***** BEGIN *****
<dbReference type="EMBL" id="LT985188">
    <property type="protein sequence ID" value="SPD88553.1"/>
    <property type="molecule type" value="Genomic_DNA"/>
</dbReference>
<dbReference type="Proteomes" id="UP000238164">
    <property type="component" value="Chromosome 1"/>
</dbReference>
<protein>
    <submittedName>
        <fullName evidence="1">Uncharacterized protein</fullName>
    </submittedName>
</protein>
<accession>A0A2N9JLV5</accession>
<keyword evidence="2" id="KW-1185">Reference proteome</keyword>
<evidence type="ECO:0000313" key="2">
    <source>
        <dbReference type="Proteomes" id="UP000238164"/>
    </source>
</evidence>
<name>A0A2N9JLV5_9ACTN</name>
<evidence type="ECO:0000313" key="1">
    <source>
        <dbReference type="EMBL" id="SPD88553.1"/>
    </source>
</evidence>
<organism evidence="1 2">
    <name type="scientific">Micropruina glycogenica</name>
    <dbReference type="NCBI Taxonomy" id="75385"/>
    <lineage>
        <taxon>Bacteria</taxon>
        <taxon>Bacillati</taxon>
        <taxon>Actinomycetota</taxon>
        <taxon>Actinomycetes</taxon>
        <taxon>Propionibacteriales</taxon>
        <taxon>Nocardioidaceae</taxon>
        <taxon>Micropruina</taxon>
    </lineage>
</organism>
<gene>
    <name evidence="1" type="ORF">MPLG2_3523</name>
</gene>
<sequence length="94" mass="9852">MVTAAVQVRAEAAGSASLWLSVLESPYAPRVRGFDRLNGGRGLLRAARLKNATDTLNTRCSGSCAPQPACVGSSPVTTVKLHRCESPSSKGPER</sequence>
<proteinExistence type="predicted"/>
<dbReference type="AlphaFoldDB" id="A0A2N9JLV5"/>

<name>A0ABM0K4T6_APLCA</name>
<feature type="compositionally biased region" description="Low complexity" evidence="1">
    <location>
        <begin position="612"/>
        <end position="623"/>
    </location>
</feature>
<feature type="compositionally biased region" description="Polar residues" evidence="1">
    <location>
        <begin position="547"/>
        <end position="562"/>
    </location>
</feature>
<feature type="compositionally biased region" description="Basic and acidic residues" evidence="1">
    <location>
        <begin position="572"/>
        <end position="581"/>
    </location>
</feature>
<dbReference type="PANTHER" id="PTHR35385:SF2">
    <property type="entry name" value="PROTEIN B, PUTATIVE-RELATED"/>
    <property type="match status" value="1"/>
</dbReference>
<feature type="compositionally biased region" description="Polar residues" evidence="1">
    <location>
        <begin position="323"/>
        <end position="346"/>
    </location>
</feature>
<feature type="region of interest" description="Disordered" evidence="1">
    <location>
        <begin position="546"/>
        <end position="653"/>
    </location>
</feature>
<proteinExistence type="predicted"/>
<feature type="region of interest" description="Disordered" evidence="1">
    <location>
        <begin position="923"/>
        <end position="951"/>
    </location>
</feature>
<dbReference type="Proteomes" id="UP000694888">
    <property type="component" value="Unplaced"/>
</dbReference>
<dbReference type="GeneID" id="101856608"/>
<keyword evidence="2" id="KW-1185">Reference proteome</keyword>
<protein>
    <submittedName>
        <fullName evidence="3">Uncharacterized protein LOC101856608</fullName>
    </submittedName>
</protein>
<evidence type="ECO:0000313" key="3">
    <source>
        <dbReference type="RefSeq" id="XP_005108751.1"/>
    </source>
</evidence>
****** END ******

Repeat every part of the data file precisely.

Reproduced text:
<dbReference type="EMBL" id="LT985188">
    <property type="protein sequence ID" value="SPD88553.1"/>
    <property type="molecule type" value="Genomic_DNA"/>
</dbReference>
<dbReference type="Proteomes" id="UP000238164">
    <property type="component" value="Chromosome 1"/>
</dbReference>
<protein>
    <submittedName>
        <fullName evidence="1">Uncharacterized protein</fullName>
    </submittedName>
</protein>
<accession>A0A2N9JLV5</accession>
<keyword evidence="2" id="KW-1185">Reference proteome</keyword>
<evidence type="ECO:0000313" key="2">
    <source>
        <dbReference type="Proteomes" id="UP000238164"/>
    </source>
</evidence>
<name>A0A2N9JLV5_9ACTN</name>
<evidence type="ECO:0000313" key="1">
    <source>
        <dbReference type="EMBL" id="SPD88553.1"/>
    </source>
</evidence>
<organism evidence="1 2">
    <name type="scientific">Micropruina glycogenica</name>
    <dbReference type="NCBI Taxonomy" id="75385"/>
    <lineage>
        <taxon>Bacteria</taxon>
        <taxon>Bacillati</taxon>
        <taxon>Actinomycetota</taxon>
        <taxon>Actinomycetes</taxon>
        <taxon>Propionibacteriales</taxon>
        <taxon>Nocardioidaceae</taxon>
        <taxon>Micropruina</taxon>
    </lineage>
</organism>
<gene>
    <name evidence="1" type="ORF">MPLG2_3523</name>
</gene>
<sequence length="94" mass="9852">MVTAAVQVRAEAAGSASLWLSVLESPYAPRVRGFDRLNGGRGLLRAARLKNATDTLNTRCSGSCAPQPACVGSSPVTTVKLHRCESPSSKGPER</sequence>
<proteinExistence type="predicted"/>
<dbReference type="AlphaFoldDB" id="A0A2N9JLV5"/>

<name>A0ABM0K4T6_APLCA</name>
<feature type="compositionally biased region" description="Low complexity" evidence="1">
    <location>
        <begin position="612"/>
        <end position="623"/>
    </location>
</feature>
<feature type="compositionally biased region" description="Polar residues" evidence="1">
    <location>
        <begin position="547"/>
        <end position="562"/>
    </location>
</feature>
<feature type="compositionally biased region" description="Basic and acidic residues" evidence="1">
    <location>
        <begin position="572"/>
        <end position="581"/>
    </location>
</feature>
<dbReference type="PANTHER" id="PTHR35385:SF2">
    <property type="entry name" value="PROTEIN B, PUTATIVE-RELATED"/>
    <property type="match status" value="1"/>
</dbReference>
<feature type="compositionally biased region" description="Polar residues" evidence="1">
    <location>
        <begin position="323"/>
        <end position="346"/>
    </location>
</feature>
<feature type="region of interest" description="Disordered" evidence="1">
    <location>
        <begin position="546"/>
        <end position="653"/>
    </location>
</feature>
<proteinExistence type="predicted"/>
<feature type="region of interest" description="Disordered" evidence="1">
    <location>
        <begin position="923"/>
        <end position="951"/>
    </location>
</feature>
<dbReference type="Proteomes" id="UP000694888">
    <property type="component" value="Unplaced"/>
</dbReference>
<dbReference type="GeneID" id="101856608"/>
<keyword evidence="2" id="KW-1185">Reference proteome</keyword>
<protein>
    <submittedName>
        <fullName evidence="3">Uncharacterized protein LOC101856608</fullName>
    </submittedName>
</protein>
<evidence type="ECO:0000313" key="3">
    <source>
        <dbReference type="RefSeq" id="XP_005108751.1"/>
    </source>
</evidence>